Onecom held its second Think Tank event on Wednesday 2nd July at The Dorchester. In attendance were 12 CIOs from a variety of industries, including finance, law, agriculture, recruitment, media and education, along with special guests from Gartner, Vodafone, BlackBerry and Onecom.
The discussions helped to share learnings, challenges and best practices, topped with a healthy sprinkling of networking. Five things we learned from the day were:
1. BlackBerry is back (as an MDM provider)
A year ago, BlackBerry was focused on selling phones to teenagers. They realised this was a losing battle and are now refocusing on the enterprise market, reinventing themselves as a services provider. They are offering a cross-platform MDM solution, which will manage all endpoints – including other manufacturer devices and operating systems. The feeling in the room was that while BlackBerry still face a challenge in terms of its market perception, the tide does seem to be turning in terms of its strategy and viability moving forward. They also have $3billion in cash and have recently returned to profitability, which are encouraging signs…
2. The big networks just can’t spend enough to keep with consumer data demands
The data explosion across UK networks is going to continue, with the Internet of Things, wearable technology and machine to machine (M2M) capabilities becoming mainstream sooner than we think. This will continue to be a major headache for carriers. But Vodafone outlined that they will be investing £400 million more than any of the other UK carriers into their network this year, to help their customers manage the connectivity crunch as effectively as possible.
3. Don’t try build a ROI case for new technology (unless it is value adding)
One CIO attendee outlined a recent multi-million pound investment into an IT infrastructure project. The board asked him what the ROI would be, and he said “zero”. The view amongst guests was that IT infrastructure costs should be viewed no differently from any other commodity, such as electricity or plumbing, which traditionally aren’t expected to prove an ROI. It is at the application level, where innovation and business value can be delivered, where an ROI case can be developed. But the right IT and telecoms infrastructure needs to be in place to make this happen.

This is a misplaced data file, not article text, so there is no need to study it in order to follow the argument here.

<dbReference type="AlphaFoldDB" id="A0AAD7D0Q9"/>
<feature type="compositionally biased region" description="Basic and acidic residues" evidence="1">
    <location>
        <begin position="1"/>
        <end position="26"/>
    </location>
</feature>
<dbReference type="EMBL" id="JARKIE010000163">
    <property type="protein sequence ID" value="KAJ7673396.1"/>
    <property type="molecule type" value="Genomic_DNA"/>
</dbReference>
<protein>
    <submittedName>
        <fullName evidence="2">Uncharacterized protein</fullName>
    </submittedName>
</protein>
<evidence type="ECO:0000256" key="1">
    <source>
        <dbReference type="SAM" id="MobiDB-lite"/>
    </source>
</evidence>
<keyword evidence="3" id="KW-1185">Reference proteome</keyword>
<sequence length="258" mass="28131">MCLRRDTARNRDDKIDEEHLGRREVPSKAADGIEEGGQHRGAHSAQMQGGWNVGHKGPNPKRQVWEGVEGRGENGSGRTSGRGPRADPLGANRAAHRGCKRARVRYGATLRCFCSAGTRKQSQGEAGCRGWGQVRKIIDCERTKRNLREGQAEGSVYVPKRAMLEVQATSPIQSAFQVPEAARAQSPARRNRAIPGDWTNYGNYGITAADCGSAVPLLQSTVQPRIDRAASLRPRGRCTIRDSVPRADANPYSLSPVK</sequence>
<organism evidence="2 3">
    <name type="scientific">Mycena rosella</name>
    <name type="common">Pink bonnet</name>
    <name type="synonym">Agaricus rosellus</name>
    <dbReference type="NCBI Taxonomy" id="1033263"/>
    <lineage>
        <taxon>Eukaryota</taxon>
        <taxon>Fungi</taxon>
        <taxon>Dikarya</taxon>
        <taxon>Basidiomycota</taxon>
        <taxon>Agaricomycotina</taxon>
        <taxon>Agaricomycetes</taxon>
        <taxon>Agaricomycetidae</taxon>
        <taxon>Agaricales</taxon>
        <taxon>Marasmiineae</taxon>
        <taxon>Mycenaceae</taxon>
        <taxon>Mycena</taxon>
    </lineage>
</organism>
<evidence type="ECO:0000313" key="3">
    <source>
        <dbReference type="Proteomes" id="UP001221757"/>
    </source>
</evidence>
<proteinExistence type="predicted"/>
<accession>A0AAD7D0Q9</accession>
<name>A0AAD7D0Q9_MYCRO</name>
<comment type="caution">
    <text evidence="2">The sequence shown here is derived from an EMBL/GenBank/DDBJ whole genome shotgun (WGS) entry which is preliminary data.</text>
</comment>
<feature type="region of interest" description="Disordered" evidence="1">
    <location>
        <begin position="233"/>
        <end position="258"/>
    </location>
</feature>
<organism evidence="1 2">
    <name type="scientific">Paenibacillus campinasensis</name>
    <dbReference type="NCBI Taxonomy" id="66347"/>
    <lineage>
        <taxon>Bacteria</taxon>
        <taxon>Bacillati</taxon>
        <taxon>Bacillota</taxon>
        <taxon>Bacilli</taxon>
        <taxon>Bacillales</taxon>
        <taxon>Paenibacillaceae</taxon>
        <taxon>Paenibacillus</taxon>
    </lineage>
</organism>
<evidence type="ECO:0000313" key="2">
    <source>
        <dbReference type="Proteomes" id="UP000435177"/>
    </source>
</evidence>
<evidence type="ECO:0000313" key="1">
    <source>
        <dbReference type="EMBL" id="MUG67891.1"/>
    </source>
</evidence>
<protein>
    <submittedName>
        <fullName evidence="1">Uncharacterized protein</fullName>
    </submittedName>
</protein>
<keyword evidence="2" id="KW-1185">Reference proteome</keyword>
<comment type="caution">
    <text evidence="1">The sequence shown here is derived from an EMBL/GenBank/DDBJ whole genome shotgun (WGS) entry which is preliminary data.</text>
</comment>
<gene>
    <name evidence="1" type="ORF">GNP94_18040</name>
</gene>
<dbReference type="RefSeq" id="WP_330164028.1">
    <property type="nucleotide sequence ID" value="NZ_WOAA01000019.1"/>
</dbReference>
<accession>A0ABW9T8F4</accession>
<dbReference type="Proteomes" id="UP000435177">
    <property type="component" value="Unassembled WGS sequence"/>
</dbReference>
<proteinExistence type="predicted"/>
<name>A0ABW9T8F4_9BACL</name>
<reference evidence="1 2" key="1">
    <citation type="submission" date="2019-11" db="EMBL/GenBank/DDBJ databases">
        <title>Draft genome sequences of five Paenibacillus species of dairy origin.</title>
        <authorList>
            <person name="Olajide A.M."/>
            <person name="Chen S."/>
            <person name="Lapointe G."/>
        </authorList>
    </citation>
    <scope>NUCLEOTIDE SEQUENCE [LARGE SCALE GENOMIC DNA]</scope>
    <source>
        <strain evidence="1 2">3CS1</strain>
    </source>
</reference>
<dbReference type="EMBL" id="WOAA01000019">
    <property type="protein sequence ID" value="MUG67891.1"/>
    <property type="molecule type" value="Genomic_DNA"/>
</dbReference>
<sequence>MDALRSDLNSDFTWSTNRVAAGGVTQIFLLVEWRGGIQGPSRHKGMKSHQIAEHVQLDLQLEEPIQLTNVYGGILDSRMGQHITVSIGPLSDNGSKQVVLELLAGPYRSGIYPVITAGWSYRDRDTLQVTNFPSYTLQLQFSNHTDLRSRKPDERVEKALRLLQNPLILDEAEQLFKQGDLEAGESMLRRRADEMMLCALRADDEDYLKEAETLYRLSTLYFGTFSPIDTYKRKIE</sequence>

4. The definition of a mobile worker has changed, as mobile devices have changed
Mobile workers used to be easily categorised as field-based employees,with appropriate contracts and agreements. But improved networks and smart devices have enabled home working to be a possibility for many desk-based workers. This has improved productivity and engagement, but it also means employees now travel a lot more to meet people (not in the office), which means their expenses also skyrocket! So employers need to think carefully about the mix of their workforce, and to consider all the likely effects of flexible or remote working policies.
5. 45% of small and mid-size UK firms don’t want a big carrier to manage their telecoms directly
Vodafone’s own research uncovered this statistic. Their strategy to support these firms is to partner closely with providers like Onecom, who can manage the customer relationship on their behalf, to ensure customers get the best of both worlds – access to the newest and most commercially attractive products and services, but with agility and a personal level of service that the big carriers find hard to deliver.
These are just a sample of some of the points raised in the discussions from the day. If you’re an IT leader and would like to attend our next Think Tank event, please drop me a note at email@example.com to register your interest.